Asok’s edicts describe the idea of governance without violence which may seem strange to humanity today, for governance is a synonym of violence as it is experienced in most places across the globe today. The rock edict of Junagadh reads:
“The Beloved of the Gods, Piyadassi the king, has had this inscription on Dhamma engraved. Here, no living thing having been killed is to be sacrificed; nor is the holding of a festival permitted. For the Beloved of the Gods, the king Piyadassi, sees much evil in festivals, though there are some of which the Beloved of the Gods, the king Piyadassi, approves. Formerly in the kitchens of the Beloved of the Gods, the king Piyadassi, many hundreds of thousands of living animals were killed daily for meat. But now, at the time of writing this inscription on Dhamma, only three animals are killed, two peacocks and a deer, and the deer not invariably. Even these three animals will not by killed in the future.”
The second major rock edict reads:
“Everywhere in the empire of the Beloved of the Gods, the king Piyadassi, and even in the lands of its frontiers, those of the Cholas, Pandyas, Satyaputras, Keralaputras, and as far as Cylon, and of the Greek king named Antiochus and of those kings who are neighbours of that Antiochus, everywhere the two medical services of the Beloved of the Gods, the king Piyadassi, have been provided. These consist of the medical care of man and the care of animals. Medicinal herbs whether useful to man or to beast, have been brought and planted wherever they did not grow. Along the roads wells have been dug and trees planted for the use of men and beasts.”
Historian Romila Thapar has noted:
“The tone of the Asokan edicts is certainly far more humble than of the inscriptions of Darius, the emperor of the old Persian Empire. This difference is largely due to the difference in the contents of the inscriptions. Darius was concerned mainly with proclaiming his greatness and the value of his achievements. Asok, though he did not refrain from boasting about his achievements in some edicts, was nevertheless more concerned with preaching the Dhamma.”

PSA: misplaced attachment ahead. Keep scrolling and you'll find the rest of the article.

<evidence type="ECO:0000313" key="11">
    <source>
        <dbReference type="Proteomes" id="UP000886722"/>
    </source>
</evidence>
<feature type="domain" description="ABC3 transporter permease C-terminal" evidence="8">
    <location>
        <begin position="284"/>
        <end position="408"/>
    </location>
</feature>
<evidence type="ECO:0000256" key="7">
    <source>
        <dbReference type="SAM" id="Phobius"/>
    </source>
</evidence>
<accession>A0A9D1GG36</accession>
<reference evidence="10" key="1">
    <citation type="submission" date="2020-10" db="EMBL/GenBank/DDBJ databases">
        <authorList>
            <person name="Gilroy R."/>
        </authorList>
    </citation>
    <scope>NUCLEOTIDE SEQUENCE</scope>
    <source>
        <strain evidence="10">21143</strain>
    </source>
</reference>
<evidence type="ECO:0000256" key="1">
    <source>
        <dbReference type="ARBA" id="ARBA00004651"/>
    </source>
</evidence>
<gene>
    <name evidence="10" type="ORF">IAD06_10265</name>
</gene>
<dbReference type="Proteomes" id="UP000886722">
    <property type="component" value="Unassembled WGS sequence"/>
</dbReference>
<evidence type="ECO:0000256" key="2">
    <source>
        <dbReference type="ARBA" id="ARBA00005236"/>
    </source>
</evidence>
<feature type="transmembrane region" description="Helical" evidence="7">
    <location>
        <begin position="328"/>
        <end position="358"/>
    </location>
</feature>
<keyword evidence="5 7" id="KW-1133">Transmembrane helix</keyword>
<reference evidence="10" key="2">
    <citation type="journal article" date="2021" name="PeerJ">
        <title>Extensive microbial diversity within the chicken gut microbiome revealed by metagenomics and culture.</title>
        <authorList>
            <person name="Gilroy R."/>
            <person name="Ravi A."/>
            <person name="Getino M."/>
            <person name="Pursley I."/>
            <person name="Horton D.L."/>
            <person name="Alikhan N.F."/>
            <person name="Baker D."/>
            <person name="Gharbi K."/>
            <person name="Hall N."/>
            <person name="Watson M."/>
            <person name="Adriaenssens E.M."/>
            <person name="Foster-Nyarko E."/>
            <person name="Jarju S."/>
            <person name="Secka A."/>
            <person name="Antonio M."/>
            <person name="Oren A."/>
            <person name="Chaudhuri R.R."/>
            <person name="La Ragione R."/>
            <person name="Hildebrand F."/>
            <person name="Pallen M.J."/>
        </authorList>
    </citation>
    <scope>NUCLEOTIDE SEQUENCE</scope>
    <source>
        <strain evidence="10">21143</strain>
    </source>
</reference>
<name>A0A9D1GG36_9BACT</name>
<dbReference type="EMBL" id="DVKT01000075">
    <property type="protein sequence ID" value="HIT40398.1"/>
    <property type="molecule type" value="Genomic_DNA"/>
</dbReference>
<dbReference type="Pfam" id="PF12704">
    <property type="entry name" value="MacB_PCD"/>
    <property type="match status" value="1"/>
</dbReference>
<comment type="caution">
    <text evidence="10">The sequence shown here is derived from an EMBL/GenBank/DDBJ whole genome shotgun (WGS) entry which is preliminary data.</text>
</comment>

Another historian Prof DD Kosambi has commented:
“These simple words deliberately avoid the lofty attitude and sonorous rhetorical periods of Darius, who proclaimed himself ‘Greek king, king of kings, king of provinces of diverse nationality, king of this mighty earth even to a far distance’. Asok never claims to be on special terms with the Almighty, nor does he boast of his lineage and his conquests. The sentiment is clear enough and it is to complete the movement of banning Vedic sacrifices.”
The success of Asok’s Imperial building program had a simple rule: Each building must be familiar to each citizen. Asok’s buildings adopt older building traditions of the region for this very reason. The Boria stupa in Junagadh is a perfect example of such a building programme. A stupa is a container or a shrine in which sacred relics are kept. The excavated relic casket and the remains of the stupa are on display at the Junagadh museum. Not far from the Boria stupa, is the Intwa Brick Monastery, whose structure resembles structures excavated far away Taxila in modern Afghanistan.
Junagadh also has examples of medieval architecture of Rajput clans, Mahmud Begda and the more recent Babi kings. The high fort-walls of Junagadh tell stories about Princess Ranak Devi and Prince Ra Khengar. Also, in the old town of Junagadh are examples of exquisite wooden houses that Gujarat is famous for. Junagadh is indeed a casket of the jewels of architecture.
*Independent researcher and writer. Pix: Courtesy Wikipemedia, Cyrus Mobedjee